Tuesday, Feb. 19, 2013 | 2:57 p.m.
It was an extraordinary twist of fate that brought music legends Elvis Presley, Johnny Cash, Jerry Lee Lewis and Carl Perkins together for the first and only time. The date was Dec. 4, 1956, at Sun Records in Memphis owned by Sam Phillips, the “Father of Rock ’n’ Roll.”
The true story inspired a hit Broadway musical that went on to play worldwide, and because of sensational reaction during an engagement at The Smith Center last year, it premieres tonight as a residency show at Harrah’s.
There was a nationwide search for The Strip production as the performers had to be talented and powerhouse musicians and actors. When the curtain goes up tonight, several on the stage were found here in Las Vegas:
Benjamin Hale, who plays Johnny Cash, spent six years with “Phantom -- the Las Vegas Spectacular” as understudy for Raoul and as a swing performer in the Andrew Lloyd Webber masterpiece.
Felice Garcia has headlined here at “Fantasy” in the Luxor, “iCandy Burlesque” at Planet Hollywood and Tropicana’s long-running “Folies Bergere.” She’s a Runnin’ Rebel with a degree in vocal performance from UNLV.
Drummer Jim Belk, a professional musician for more than 30 years, was in “Mamma Mia” at Mandalay Bay and has played for Las Vegas shows starring Don Rickles, Wayne Newton, David Foster and Michael Grimm.
Bass player Mikey Hachey performed in more than 500 shows of Cirque du Soleil’s “Viva Elvis” at Aria.
Other artists include Martin Kaye as Jerry Lee Lewis, Tyler Hunter as Elvis Presley and Robert Lyons, who has starred as Carl Perkins in every production of “Million Dollar Quartet” since 2006. He was in the company for Broadway, London, Chicago, Off-Broadway, the National Tour and now Las Vegas.
Since he is the longest performer in the hit show, I decided that a conversation with him would be a revelation -- and I wasn’t disappointed.
Robin Leach: After seven years of playing Carl Perkins, one of the greatest musicians in life, have you taken on his countenance? Do you ever feel him when you are performing as him?
Robert Lyons: I do in a way. I am able to relate to his career trajectory in my own life. Things that have happened to me before I even started doing “Million Dollar Quartet,” obviously not on as large of a scale as he experienced, but I am a musician myself, I know what it is like to struggle behind the guitar and to play second fiddle to other musicians, other peers and counterparts. There are definite similarities that I feel to Carl and always have.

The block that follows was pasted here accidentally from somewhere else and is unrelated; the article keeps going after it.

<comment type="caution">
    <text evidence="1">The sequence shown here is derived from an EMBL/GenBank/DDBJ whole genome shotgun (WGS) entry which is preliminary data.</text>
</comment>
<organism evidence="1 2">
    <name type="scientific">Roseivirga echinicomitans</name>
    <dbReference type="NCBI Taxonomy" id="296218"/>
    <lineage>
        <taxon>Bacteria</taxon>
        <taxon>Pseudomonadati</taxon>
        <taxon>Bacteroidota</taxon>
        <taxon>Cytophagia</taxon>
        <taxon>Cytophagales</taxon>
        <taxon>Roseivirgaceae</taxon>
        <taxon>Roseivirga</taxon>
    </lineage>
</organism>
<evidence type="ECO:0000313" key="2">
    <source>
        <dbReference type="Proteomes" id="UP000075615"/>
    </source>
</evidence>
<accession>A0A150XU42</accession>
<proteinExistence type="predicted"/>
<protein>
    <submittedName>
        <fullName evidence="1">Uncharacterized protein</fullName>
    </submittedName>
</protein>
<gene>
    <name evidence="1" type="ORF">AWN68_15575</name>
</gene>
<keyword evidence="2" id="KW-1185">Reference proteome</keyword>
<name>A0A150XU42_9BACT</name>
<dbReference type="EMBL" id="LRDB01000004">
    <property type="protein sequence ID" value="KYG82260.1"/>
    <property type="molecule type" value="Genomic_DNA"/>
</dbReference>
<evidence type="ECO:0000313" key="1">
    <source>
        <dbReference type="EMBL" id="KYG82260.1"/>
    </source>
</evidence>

Leach: Do you feel any channeling him or him channeling you while you are performing?
Lyons: I have not felt the bolt of lightening, if you will, of him moving through me, but I definitely feel a connection to him as a person. I have been able to do this performance in front of his son, Stan Perkins, before, and he gave me his seal of approval. To me that is answering the question.
Leach: Did Stan say he felt like he was listening to his dad?
Lyons: Stan said to me, specifically “I was watching you up there do your thing, and the old man would have smiled.”
Leach: This was a remarkable incident when by coincidence four of the world’s greatest musicians literally bumped into one another?
Lyons: In a way, yeah. It was somewhat orchestrated by Sam Phillips, but Carl Perkins and Jerry Lee Lewis wouldn’t have met -- that was kind of a stroke of luck. Jerry Lee Lewis, 19 at the time, was hired as a session piano player for the night. Carl, 19, at the time, was in the studio trying to record a follow-up hit to “Blue Suede Shoes.” I think Elvis called Sam or Johnny, and as they were both in town for the holidays, they hung out together. Sam was a savvy businessman and invited the press for the great souvenir photo -- way before social media! He was ahead of his time.
I don’t know how long the actual session lasted. The recording that exists is a rambling account like a two-CD set that you can get, so obviously hours passed where they were all there just carrying on. It wasn’t a specific session, it just sort of turned into them jamming, hanging out, laughing and telling stories together.
Leach: You have played the role of Carl since 2006. I am not being rude when I ask you how do you not get bored being another person for seven years?
Lyons: The person that I am playing is one of the coolest and most influential musicians of all time. From my background, being a rock ’n’ roller from Seattle, I love guitar. Without Carl Perkins’ influence, modern electric guitar would not be the same. I take pride in knowing that I am up there telling his story and in some small way keeping his legacy alive.